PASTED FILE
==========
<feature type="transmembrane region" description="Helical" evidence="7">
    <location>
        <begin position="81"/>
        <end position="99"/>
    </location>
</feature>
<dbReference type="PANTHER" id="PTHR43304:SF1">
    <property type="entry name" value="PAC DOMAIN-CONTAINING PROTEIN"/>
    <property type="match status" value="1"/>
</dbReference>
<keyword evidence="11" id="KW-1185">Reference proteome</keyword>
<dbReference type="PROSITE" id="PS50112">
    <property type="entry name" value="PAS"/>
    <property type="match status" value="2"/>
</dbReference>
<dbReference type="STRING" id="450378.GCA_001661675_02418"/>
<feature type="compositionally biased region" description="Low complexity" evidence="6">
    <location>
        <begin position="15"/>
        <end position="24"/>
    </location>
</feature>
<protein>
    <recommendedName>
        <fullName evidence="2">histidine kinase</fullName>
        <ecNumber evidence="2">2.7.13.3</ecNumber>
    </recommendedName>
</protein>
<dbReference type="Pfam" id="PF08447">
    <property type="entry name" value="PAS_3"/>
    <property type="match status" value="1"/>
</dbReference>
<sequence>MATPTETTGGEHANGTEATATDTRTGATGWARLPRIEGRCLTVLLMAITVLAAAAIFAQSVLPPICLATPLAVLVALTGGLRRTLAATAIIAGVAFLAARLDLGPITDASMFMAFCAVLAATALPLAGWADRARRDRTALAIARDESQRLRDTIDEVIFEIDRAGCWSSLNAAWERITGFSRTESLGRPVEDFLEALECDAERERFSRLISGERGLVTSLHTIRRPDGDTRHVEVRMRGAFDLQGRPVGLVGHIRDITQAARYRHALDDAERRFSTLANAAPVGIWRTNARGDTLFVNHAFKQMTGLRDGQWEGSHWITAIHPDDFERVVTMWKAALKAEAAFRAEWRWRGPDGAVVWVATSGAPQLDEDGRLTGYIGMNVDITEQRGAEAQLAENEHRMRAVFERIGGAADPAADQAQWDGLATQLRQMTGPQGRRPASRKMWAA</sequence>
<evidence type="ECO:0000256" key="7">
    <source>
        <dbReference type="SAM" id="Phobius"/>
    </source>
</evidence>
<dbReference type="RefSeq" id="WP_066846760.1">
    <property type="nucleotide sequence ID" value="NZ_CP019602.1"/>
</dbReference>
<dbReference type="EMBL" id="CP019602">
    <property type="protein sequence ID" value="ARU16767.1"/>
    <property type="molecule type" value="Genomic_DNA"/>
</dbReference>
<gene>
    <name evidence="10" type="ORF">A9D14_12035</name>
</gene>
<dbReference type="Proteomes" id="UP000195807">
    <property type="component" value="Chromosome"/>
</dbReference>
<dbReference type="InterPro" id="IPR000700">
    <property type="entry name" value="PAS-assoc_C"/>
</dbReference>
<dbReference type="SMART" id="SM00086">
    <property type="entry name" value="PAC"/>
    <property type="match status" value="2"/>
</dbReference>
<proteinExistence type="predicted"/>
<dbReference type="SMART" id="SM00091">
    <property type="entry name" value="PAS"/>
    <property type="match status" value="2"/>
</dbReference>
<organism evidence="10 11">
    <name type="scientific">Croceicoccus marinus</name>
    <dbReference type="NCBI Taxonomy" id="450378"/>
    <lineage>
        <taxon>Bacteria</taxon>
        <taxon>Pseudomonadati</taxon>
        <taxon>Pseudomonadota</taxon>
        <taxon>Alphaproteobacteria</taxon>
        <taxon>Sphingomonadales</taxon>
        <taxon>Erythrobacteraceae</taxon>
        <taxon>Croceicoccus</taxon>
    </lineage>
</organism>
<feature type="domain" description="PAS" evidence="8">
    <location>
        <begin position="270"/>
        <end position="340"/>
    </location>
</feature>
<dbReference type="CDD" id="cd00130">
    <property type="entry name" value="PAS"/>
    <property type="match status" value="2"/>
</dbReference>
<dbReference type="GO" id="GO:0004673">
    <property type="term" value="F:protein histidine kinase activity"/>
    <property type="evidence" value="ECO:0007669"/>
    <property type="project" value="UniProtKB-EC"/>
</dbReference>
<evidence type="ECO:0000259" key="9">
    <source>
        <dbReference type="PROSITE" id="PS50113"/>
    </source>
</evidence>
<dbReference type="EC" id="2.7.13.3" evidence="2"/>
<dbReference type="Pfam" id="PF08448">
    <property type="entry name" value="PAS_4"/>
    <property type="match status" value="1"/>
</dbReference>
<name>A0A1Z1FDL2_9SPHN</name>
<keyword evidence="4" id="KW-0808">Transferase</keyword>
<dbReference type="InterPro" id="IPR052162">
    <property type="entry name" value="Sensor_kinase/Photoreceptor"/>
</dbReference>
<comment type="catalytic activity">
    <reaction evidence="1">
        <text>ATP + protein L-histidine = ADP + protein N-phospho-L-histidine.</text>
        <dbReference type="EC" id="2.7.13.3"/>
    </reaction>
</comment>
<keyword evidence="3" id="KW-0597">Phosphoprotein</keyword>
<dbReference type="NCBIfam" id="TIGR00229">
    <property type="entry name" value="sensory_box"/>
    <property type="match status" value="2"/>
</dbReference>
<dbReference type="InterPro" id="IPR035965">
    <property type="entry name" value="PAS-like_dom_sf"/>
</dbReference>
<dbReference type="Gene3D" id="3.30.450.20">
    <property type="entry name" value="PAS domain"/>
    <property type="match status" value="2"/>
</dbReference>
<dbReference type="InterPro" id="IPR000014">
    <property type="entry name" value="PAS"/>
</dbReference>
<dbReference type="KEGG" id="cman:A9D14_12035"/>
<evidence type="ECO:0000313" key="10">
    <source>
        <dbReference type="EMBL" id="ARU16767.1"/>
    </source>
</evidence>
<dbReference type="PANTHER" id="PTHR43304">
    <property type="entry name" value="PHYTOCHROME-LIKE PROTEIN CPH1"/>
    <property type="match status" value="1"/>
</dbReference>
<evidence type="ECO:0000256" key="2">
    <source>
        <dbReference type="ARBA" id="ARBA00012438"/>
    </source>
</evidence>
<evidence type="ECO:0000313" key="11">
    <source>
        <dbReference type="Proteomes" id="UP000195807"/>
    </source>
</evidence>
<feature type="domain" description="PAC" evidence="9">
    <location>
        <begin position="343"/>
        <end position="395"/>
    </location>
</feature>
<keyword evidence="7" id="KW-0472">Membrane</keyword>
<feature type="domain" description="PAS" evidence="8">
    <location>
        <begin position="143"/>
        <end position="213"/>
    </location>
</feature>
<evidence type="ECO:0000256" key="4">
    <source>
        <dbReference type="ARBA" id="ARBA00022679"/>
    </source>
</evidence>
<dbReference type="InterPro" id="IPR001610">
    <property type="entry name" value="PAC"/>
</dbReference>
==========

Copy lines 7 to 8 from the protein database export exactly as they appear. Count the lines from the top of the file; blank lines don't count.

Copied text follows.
<dbReference type="PANTHER" id="PTHR43304:SF1">
    <property type="entry name" value="PAC DOMAIN-CONTAINING PROTEIN"/>